The ESB is open 365 days a year, 8:00AM to 2:00AM. Last elevators go up at 1:15AM.
A note about the illumination: it's normally white but changes per seasonal holidays (like Christmas) and other national/world events. They also occasionally turn it off on foggy/cloudy nights during peak migration season (spring/fall) as the birds are drawn to the lights and can smash into the side of the building.
If you like standing in line and paying an extraordinary amount just to see the city from up above... then Empire State Building, the 381 meters high - (overall height with the 68m long antenna is 448 m) - Art Deco skyscraper is great. Its name comes from the nickname for the state of New York. Since its opening in 1931, it has been visited by 120 million people from Queen Elizabeth of the UK to Fidel Castro and even the soccer star Pele.
Time your visit for early or late in the day -- morning is the least crowded time -- when the sun is low on the horizon and the shadows are deep across the city.
When entering the building you must go through the security check. This consists of a walk-through scanner and baggage check system. You should have a picture ID too.
The major attraction is the 2nd-floor virtual tour simulator, the skyride techno journey.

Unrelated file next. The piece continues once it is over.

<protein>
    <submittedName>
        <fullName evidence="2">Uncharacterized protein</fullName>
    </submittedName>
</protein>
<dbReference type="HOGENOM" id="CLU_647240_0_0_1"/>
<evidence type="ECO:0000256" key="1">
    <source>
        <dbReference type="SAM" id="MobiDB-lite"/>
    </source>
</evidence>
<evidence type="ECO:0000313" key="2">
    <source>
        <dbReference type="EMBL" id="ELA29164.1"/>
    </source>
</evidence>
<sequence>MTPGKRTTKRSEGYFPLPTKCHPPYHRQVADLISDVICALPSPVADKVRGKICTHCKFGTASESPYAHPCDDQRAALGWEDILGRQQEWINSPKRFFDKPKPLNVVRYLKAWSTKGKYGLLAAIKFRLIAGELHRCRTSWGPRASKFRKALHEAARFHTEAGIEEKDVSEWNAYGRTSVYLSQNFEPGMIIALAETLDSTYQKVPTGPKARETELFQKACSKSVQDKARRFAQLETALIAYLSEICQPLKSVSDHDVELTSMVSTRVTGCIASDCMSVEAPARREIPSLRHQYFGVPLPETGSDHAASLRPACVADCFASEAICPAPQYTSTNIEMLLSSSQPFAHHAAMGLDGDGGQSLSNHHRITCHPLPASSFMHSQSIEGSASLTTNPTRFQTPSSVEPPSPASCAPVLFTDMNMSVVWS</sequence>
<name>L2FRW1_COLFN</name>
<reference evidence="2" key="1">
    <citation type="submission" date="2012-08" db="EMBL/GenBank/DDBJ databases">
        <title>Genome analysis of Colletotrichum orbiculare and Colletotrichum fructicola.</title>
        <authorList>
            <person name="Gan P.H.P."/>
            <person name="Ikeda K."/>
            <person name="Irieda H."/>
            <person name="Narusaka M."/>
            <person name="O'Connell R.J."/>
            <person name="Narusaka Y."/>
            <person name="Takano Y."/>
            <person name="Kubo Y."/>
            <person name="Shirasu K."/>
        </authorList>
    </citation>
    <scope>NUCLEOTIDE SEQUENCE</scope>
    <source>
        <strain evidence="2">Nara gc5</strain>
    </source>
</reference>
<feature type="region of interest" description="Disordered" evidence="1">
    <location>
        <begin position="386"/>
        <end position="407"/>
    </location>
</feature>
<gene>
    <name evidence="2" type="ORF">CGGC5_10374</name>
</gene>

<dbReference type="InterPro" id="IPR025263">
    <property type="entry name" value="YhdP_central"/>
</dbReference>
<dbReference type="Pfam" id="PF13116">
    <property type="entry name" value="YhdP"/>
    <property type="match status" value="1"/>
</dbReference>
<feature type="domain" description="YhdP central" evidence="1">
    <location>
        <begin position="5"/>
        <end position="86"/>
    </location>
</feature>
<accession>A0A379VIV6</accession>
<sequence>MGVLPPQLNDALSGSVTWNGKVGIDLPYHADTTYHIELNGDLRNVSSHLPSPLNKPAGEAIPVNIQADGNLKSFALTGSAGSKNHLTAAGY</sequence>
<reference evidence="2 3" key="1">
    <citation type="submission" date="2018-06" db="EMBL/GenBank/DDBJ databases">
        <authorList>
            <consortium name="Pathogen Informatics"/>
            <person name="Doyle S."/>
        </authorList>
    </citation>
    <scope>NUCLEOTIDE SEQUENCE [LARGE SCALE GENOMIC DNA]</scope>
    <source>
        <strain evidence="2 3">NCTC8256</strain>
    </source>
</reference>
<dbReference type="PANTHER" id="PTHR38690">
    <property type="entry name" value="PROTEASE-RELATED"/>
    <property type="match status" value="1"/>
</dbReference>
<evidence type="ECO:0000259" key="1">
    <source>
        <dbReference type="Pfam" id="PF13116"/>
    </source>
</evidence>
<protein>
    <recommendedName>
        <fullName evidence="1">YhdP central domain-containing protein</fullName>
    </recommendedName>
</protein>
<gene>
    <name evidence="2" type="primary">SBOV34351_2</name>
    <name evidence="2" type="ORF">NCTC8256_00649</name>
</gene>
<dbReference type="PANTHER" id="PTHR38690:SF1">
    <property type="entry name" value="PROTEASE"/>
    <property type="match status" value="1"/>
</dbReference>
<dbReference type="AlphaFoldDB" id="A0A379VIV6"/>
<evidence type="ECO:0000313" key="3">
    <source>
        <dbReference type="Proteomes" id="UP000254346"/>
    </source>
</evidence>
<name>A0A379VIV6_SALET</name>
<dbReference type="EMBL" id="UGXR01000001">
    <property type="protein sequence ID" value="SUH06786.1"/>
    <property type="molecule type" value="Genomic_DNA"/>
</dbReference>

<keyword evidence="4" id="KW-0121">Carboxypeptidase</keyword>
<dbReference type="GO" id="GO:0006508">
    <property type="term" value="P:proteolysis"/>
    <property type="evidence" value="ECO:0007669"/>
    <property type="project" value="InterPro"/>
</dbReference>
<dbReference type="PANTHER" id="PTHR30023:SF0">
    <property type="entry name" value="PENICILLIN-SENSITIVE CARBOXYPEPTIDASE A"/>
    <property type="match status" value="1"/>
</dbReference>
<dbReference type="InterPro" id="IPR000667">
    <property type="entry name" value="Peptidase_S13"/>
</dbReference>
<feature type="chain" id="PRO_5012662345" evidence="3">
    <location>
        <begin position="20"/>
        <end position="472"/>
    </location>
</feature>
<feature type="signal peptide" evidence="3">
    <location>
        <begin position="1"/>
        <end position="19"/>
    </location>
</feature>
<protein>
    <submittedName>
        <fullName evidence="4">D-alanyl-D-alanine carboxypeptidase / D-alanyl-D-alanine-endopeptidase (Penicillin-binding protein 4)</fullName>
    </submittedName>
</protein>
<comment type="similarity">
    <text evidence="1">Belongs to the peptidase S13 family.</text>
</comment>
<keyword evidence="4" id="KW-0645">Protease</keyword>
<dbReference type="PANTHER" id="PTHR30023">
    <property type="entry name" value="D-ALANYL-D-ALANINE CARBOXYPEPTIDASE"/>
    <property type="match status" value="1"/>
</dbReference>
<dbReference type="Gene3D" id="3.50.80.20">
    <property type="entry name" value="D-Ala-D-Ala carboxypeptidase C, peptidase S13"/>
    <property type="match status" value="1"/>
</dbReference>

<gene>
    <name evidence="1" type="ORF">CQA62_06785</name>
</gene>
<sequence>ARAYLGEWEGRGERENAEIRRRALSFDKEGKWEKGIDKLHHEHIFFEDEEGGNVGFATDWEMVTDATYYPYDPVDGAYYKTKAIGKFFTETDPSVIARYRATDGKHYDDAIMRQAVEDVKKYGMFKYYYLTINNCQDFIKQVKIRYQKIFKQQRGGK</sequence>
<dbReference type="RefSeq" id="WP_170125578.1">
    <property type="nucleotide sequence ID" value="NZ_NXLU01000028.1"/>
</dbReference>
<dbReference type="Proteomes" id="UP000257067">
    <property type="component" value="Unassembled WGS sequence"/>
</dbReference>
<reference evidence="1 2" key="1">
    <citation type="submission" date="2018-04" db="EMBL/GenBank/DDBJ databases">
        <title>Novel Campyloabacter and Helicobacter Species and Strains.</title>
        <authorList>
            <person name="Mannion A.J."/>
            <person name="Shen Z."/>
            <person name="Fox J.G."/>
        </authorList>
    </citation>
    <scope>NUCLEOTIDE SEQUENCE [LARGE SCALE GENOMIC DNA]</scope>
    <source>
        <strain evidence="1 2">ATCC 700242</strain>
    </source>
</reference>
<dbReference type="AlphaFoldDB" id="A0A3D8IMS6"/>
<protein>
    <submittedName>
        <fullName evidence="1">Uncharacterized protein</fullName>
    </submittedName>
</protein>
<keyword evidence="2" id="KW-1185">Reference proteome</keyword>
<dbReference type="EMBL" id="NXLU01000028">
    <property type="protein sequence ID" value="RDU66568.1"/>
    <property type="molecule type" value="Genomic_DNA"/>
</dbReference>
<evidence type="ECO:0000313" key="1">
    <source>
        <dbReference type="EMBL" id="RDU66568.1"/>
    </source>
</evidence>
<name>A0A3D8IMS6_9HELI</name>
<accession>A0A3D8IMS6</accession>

It is a fun-filled presentation of movie, motion, and sights.
This visual and motion simulation experience allows you to “fly over” 30 sights, New York is famous for, lifting off from the top of the Empire State Building, soar through the Manhattan Skyline, glide past the Statue of Liberty, play in traffic at Times Square, "zoom" through Wall Street and ride the stomach-crunching Coney Island Cyclone. The half hour complete experience includes 2 pre-shows called “I am New York”, on the history of the Building and “Top 10 Things to do in New York”. No photography allowed.
The 86th-floor observatory, 320 meters, is open to the air, but has also an air-conditioned, glass-enclosed area. The 102nd-floor observatory is closed when crowds are too large.
On a clear day you can see approximately 130 km far in five US Federal States (New York, New Jersey, Pennsylvania, Connecticut and Massachusetts). The top of the building is lit up every night in different colors.
The conquest of the stairs of Empire State Building is organized in every years. 1576 stairs of 86 floors wait for the candidates, who undertake to climb up under the possible shortest time onto the peak. The present record is 9 minutes and 33 seconds set up by an Australian professional cyclist in 2003.
Admission: Adult (18-61) $20, Senior (62+) and Youth (12-17) $18, Child (6-11) $ 14 but younger than 6 free, 102nd Floor Observatory is an additional $15.
Express Pass $45 (you will automatically be moved to the front of each and every line.
Lobby: free to the general public.
Observatory hours: Daily 8am - 2am next day. Last elevators go to the top at 11:15pm